A woman from New Zealand has finally arrived in Cape Town after a gruelling journey by car from Aberdeen in Scotland to Cape Town.
Her epic journey took her through the UK, Europe and Africa.
Laura Morrison, 36, kept a journal of her journey on social media as she drove "Charlie" - a 1958 Morris Minor she inherited from her dad Neil when he passed away from cancer in 2016 - across 16 countries.
Saddened by her dad's passing, the purpose of her travels was to raise money for the Cancer Society Research Division in Auckland, New Zealand, and to date she has managed to raise more than R440 000, well past her initial target.
Beginning her journey in June last year in Aberdeen, Scotland - her dad's birthplace - she managed to beat all odds and arrived in Cape Town on January 12.
Speaking to News24 on Tuesday, Morrison said she was humbled and grateful.
"I can't believe it, I don't think it has sunk in yet!"
This is not Morrison's first visit to South Africa or Africa, for that matter.
Born in Zambia, Morrison moved to Botswana, Malawi and Zimbabwe before the family settled in Picton, New Zealand, when she was 13.
Since then, Morrison has backpacked from Cape Town to Nairobi, Kenya, for four months, worked in northern Mozambique for seven months, worked on overland trucks for nine months from Rwanda to Cape Town, before settling in Botswana for two years back in 2010.
In fact, of all the African countries she visited as part of her latest journey, Egypt and Sudan were the only ones she hadn't visited before.
"This was my dad's dream to drive from his birthplace to Cape Town. He moved to the continent in his late twenties and had a great love for Africa."
According to Morrison, the most exhausting part of the journey was the planning beforehand.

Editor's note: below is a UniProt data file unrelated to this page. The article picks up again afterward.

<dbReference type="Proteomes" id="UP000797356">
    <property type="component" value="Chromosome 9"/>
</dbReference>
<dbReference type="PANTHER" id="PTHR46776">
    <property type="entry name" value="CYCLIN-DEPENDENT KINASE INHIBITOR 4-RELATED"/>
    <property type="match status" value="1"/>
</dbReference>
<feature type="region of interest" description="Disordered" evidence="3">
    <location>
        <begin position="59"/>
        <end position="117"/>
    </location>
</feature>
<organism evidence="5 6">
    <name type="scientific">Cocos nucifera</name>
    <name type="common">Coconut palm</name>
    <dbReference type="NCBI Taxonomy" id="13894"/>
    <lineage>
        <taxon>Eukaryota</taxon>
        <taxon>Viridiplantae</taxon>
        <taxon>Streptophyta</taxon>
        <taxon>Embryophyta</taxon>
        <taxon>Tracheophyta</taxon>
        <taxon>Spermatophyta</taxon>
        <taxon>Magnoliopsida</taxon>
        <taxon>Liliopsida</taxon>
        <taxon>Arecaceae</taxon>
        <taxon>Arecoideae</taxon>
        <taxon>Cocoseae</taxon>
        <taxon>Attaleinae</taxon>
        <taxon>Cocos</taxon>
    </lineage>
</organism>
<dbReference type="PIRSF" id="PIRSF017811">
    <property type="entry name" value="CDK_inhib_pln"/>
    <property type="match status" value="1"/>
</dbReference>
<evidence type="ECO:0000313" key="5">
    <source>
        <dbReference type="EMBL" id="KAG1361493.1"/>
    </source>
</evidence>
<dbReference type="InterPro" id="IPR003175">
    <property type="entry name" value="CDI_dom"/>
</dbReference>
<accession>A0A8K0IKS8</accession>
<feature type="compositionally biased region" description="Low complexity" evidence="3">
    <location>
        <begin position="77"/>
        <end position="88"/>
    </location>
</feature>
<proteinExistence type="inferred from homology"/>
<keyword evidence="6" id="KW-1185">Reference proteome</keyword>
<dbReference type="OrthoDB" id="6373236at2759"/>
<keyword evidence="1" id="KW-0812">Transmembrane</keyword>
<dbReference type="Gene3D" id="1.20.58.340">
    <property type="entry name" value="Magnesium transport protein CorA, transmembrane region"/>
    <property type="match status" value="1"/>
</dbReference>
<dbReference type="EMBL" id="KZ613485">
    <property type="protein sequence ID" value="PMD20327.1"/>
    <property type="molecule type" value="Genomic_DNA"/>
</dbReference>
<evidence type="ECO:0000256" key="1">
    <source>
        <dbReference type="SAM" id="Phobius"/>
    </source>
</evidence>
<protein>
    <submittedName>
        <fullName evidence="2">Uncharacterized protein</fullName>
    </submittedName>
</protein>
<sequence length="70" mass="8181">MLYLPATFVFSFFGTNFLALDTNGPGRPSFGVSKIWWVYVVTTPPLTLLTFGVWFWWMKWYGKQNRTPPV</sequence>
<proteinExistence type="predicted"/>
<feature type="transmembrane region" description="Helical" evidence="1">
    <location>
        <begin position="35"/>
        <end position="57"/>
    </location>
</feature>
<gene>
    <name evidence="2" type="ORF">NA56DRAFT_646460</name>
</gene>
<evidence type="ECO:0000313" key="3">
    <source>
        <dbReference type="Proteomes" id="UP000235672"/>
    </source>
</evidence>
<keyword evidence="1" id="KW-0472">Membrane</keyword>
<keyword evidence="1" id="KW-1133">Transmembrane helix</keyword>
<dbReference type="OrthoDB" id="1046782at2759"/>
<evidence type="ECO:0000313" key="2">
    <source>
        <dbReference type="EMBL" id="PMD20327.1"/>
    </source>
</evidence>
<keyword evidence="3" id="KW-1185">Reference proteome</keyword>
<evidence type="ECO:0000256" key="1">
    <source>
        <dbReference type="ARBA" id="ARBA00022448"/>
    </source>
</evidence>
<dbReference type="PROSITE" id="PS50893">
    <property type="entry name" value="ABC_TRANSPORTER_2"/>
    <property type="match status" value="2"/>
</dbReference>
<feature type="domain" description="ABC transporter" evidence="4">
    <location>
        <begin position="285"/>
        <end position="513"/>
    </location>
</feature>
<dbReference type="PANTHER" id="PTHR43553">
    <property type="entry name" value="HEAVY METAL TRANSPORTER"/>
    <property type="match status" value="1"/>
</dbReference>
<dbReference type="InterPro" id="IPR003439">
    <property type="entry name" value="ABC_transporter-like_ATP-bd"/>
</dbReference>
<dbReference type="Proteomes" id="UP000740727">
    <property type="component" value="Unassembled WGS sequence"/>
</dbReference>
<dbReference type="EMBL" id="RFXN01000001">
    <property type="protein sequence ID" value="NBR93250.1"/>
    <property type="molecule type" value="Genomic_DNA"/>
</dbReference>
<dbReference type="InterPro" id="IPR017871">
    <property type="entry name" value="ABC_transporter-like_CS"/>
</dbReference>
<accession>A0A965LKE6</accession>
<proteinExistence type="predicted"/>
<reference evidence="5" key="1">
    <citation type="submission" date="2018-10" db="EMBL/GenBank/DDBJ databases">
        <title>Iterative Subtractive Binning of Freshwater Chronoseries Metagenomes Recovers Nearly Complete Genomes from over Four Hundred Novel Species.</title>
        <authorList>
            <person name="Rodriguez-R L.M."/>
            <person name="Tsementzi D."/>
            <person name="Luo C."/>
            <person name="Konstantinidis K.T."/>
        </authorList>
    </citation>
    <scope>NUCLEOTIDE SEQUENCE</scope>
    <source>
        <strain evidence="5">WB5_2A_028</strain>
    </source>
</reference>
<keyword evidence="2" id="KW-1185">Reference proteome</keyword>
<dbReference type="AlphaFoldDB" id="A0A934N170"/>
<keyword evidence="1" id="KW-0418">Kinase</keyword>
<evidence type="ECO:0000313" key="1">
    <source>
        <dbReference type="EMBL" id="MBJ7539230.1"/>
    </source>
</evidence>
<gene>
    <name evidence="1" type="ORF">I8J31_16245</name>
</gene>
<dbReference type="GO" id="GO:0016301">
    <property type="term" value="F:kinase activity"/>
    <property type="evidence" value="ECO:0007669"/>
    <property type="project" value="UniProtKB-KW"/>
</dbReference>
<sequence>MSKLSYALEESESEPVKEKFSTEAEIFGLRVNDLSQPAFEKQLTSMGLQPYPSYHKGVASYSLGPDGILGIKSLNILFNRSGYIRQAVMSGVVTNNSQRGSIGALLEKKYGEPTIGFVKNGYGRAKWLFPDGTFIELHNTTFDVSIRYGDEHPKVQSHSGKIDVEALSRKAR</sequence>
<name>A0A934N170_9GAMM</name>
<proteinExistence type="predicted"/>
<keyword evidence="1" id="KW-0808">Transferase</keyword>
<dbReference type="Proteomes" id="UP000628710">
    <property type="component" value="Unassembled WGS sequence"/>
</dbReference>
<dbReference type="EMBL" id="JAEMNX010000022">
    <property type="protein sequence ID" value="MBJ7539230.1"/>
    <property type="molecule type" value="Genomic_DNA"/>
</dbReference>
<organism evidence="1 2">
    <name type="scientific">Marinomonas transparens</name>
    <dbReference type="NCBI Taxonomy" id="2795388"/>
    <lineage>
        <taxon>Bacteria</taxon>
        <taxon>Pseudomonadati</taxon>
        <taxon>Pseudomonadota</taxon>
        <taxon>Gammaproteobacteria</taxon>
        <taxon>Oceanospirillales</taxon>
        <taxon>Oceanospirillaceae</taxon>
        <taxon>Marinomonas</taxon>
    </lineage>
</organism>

"It took quite a bit of planning, it was quite a big process...
"Getting the car ready was one of the biggest challenges, to make sure it was mechanically sound. I had a lot of work done on it. But getting a permit for the car was quite easy - it's like a car passport that you travel with.
"Planning the routes was the biggest challenge. I didn't know how many kilometres I'd be able to do per day. I didn't know the condition of the roads, so there was a lot of guesswork involved as well. It was an exhausting few months before I could get Charlie on a ship."
Morrison shipped Charlie from New Zealand to Scotland, before undertaking the rest of her journey by car - with no air-conditioning!
She admits that things didn't always go according to plan. "There were lots of changes along the way, despite months of planning.
"The major issues were mechanical, and they weren't even that major, so I was quite lucky. I had no problems until I reached Ethiopia, and for about a month after that there were quite a few issues and I was on the side of the road quite a bit, getting towed an awful lot...
"It took six mechanics to figure out what was actually wrong."
Some days were also much longer than expected, Morrison said.
"Often what I thought was going to be a three-hour journey would end up taking 12 hours. There were a few days that stretched me to my limits, but mostly I just met the most incredible, helpful and friendly people along the way.
"This journey was really all about people - that was probably the highlight of my trip."
Morrison says she was particularly taken with Sudan and Zimbabwe.
"Sudan just blew me away. I didn't know that much about the country and it turned out to be one of the best countries I've ever been to in my life.
"Also, the network of people in Zimbabwe who welcomed me and helped me through the logistics of not having petrol at each and every place I was going was quite humbling.
"But each country had something amazing about it as well... "
Following the end of her seven-month-odd journey, Morrison is contemplative about the future.
"I was planning on going back to New Zealand, but now I'm considering staying here, in Africa.
"I really feel like this continent is home, so I might take the plunge and finally settle here," Morrison told News24.